Death Proof

Format: Cinema

Release date: 21 September 2007

Distributor Momentum Pictures

Director: Quentin Tarantino

Cast: Kurt Russell, Rosario Dawson, Vanessa Ferlito, Zoí­Â« Bell

US 2007

113 minutes

Now released in an expanded stand-alone version after the US flop of the ‘Grindhouse’ double bill (which also comprised Robert Rodriguez’ forthcoming Planet Terror), Death Proof is Quentin Tarantino’s latest tongue-in-cheek homage to genre cinema. After heist movies, blaxploitation and martial arts actioners, now it’s the turn of the 70s exploitation flick to get the Tarantino treatment.

While the Asian-inspired Kill Bill was let down by misplaced ambition and a dismally dull second part, with Death Proof Tarantino is comfortably back on home ground. A cross between a car chase B-movie and a slasher shocker, the film stars the great Kurt Russell (in even more rugged form than in his Snake Plissken incarnation) as the psychopathic Stuntman Mike, who drives around in his sinister car of death in search of female victims. Cue feisty girl gangs, wiseass one-liners, wiggling hot pants, screeching hot rods and mucho unwholesome violence.

With his customary fetishistic attention to detail, Tarantino lovingly reproduces the rough-around-the-edges feel and general shoddiness of low-budget exploitation fare, down to the scratches, jump cuts and incompetent editing. The wonderfully grainy, sleazy texture of seventies cinema is perfectly recreated, making Death Proof a visual treat in this era of bland technologically-enhanced perfection. Even the women’s skin appears authentically 70s, with that look of real flesh that seems so provocatively sensual in contrast with the plastic feel of airbrushed bodies. While the film looks great, the plot, split into two repetitive parts, is surprisingly clunky and on the thin side. Of course, Tarantino could claim he was simply emulating his 70s models but this is one aspect of the film that actually feels unintentionally sloppy.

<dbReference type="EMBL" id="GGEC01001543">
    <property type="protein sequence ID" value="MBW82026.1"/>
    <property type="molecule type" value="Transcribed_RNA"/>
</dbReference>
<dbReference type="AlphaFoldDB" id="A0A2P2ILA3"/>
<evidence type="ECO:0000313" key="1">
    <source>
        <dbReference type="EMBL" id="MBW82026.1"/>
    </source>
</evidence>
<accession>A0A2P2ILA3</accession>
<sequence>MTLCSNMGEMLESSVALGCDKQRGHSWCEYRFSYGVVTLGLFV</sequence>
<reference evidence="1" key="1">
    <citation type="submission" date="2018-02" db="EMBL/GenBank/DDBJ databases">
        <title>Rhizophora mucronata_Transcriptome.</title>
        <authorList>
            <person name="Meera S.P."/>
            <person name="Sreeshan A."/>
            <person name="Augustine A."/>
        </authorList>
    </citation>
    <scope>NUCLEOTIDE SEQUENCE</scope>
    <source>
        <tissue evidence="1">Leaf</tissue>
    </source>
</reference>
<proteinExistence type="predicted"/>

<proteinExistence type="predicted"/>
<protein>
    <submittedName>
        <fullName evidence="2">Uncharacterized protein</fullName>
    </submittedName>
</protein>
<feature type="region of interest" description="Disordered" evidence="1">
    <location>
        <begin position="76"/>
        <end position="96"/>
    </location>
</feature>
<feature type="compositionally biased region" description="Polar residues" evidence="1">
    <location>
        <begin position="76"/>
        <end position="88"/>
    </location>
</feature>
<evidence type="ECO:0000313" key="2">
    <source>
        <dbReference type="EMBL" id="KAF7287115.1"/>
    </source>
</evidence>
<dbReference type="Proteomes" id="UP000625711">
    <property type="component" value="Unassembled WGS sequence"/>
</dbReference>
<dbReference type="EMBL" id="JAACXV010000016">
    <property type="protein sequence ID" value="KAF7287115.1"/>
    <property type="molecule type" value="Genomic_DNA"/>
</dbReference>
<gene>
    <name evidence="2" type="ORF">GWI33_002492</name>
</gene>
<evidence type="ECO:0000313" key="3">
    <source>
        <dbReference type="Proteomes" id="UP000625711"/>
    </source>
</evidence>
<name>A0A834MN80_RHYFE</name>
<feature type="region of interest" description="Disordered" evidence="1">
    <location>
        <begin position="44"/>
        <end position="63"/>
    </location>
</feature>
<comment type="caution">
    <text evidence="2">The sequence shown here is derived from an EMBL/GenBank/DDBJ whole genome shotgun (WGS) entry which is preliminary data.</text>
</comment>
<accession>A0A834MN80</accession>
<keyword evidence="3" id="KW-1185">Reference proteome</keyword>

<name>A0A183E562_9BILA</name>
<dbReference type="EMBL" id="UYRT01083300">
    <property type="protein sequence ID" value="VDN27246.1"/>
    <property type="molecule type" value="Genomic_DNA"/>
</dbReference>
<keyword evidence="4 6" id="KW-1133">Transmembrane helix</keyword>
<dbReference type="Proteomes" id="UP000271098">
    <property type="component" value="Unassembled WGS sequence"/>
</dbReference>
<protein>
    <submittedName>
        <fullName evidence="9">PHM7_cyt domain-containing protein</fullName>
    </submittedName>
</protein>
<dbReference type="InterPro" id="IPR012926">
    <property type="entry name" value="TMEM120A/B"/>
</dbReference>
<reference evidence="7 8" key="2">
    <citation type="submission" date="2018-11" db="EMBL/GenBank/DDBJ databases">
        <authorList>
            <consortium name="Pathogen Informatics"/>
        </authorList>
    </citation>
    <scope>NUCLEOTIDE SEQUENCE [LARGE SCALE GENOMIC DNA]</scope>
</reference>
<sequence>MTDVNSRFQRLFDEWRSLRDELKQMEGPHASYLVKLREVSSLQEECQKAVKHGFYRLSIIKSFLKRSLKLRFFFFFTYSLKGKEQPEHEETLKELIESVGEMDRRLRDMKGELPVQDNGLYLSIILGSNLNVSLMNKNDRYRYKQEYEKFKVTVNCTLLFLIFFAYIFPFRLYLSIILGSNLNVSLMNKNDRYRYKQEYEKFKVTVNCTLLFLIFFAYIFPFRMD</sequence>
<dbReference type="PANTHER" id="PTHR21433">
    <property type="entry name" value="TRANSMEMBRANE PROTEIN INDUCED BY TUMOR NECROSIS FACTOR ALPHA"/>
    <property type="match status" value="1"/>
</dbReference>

As usual, Tarantino’s fetishism means that he reduces the films he draws on to a collection of shiny pop culture artefacts entirely emptied of their original meaning. Death Proof feels like a best-of the genre, meticulously compiled by a geeky film buff stuck in eternal teenagedom. So while Vanishing Point is Death Proof‘s major reference point, all that Tarantino takes from that film is the car – the 1970 white Dodge Challenger, which two hard-ass stunt girls obsess over so much that it becomes a central part of the plot – leaving out the moody desperation and lonely landscapes that made the original something more than just another car chase movie.

However, Tarantino’s revisionist take on the crude sexual politics of the Grindhouse nicely brings the genre into the twenty-first century and makes it fun for the girls too. After the predictable maiming and murdering of some scantily-clad hot chicks, Russell’s unreconstructed macho psycho gets his come-uppance big time when he picks the wrong gals to mess with. The kind of girl who straps herself to the hood of a speeding Dodge for kicks, gutsy Zoí­Â« (played by real-life stuntwoman Zoí­Â« Bell, who was Uma Thurman’s body double in Kill Bill) is more than a match for Stuntman Mike and the film climaxes on an exhilarating, triumphantly old-school (no cheating with CGI here) high-speed car chase. While the sassy girl talk is no more than a collection of sub-Sex and the City clichés, the girl-power action is a blast.

Death Proof is yet another variation on Tarantino’s trademark pop cannibalism. His delirious enthusiasm for cult cinema is infectious – and almost endearing – and while the films he references so lavishly will always be superior to his own, Death Proof is a fun ride through cinema’s louche past.

Virginie Sélavy

Unlike Virginie Sélavy, Ben Cobb found absolutely nothing to enjoy in Death Proof. Read his review here and take sides!